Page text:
In recent years, and as a result of extended life expectancy, the number of people affected by Alzheimer’s disease (AD), a neurodegenerative disorder that slowly and progressively impairs memory and intellectual abilities, has dramatically increased . AD affects usually people of advanced ages and its origin in most cases is unknown.
However, the majority of pre-senile AD cases (< 65 years of age), are caused by inherited familial mutations in the Presenilin genes. Presenilins are the catalytic components of g-secretase, a multiprotein complex that generates the b-amyloid (Ab) peptides, which aggregates and accumulate into amyloid plaques in the AD brain. The accumulation and deposition of Ab is thought to be a key event in the pathogenesis of AD.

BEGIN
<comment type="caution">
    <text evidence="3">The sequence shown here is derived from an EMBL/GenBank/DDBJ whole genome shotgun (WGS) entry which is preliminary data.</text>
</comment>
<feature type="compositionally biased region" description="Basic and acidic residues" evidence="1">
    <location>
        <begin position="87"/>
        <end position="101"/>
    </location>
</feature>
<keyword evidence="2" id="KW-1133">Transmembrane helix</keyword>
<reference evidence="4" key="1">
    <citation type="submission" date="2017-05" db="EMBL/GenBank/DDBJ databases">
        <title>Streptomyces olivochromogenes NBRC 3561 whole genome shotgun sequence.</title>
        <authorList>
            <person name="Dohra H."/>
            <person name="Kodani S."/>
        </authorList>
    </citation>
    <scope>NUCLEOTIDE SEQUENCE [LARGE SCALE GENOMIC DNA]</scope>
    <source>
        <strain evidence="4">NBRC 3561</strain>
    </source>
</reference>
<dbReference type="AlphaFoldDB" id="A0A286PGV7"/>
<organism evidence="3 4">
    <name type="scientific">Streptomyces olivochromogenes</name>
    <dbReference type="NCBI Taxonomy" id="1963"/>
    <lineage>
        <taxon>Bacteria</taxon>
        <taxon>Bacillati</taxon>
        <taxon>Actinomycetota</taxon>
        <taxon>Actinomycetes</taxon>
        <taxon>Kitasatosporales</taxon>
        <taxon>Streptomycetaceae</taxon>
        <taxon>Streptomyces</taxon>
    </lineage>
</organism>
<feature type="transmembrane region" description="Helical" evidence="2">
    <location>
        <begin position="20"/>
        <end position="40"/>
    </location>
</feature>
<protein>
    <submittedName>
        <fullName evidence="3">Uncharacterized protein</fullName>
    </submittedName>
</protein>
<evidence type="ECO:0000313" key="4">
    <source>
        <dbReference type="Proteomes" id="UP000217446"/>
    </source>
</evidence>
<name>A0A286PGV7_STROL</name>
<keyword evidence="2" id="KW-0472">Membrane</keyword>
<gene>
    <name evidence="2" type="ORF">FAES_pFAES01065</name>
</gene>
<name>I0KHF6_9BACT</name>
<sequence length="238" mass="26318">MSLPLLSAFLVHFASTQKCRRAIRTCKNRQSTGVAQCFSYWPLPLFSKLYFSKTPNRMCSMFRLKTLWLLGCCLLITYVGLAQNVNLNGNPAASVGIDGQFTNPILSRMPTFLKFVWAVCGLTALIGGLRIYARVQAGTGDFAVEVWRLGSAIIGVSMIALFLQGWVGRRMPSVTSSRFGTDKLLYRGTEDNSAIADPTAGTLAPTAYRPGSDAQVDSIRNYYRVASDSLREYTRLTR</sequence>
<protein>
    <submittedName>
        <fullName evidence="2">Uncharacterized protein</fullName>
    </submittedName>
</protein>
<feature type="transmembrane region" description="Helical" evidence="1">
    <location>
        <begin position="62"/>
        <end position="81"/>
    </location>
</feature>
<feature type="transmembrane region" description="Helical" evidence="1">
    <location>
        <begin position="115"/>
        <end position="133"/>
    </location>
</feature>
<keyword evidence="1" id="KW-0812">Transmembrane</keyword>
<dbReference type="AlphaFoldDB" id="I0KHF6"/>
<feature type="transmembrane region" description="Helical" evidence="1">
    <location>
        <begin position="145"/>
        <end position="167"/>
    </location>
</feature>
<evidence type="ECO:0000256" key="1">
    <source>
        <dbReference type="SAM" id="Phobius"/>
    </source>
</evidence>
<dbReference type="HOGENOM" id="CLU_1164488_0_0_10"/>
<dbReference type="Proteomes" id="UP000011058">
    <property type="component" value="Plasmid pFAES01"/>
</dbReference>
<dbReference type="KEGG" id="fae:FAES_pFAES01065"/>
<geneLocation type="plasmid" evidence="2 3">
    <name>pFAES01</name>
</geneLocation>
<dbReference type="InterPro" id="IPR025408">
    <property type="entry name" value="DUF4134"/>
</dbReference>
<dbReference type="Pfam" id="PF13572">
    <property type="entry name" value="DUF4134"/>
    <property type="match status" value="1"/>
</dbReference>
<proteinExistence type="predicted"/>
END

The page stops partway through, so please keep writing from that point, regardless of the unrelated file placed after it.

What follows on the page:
The toxic effects of Ab on cultured neurons and transgenic mice have been extensively studied. However, the molecular mechanisms by which mutant presenilins cause memory loss and neurodegeneration are largely unknown. To study the biological function of presenilins in the adult brain we generated recently neuronal-specific presenilin conditional knockout mice.
We found that presenilin inactivation in the adult mouse brain causes synaptic dysfunction and neurodegeneration by altering CREB/CBP-mediated gene expression. This raises the possibility that loss of presenilin function may cause memory deficits and neurodegeneration in AD. In this project, we will investigate the molecular mechanisms, by which presenilins regulate CREB-dependent signalling, which is essential for neuronal function and survival.
Based on the analysis of the mouse genome, we will examine how normal and mutant presenilins regulate CREB/CBP signalling. These studies will integrate genomic approaches into our knowledge of human diseases and will facilitate the design of therapeutic strategies for the treatment of Alzheimer’s and related disorders.
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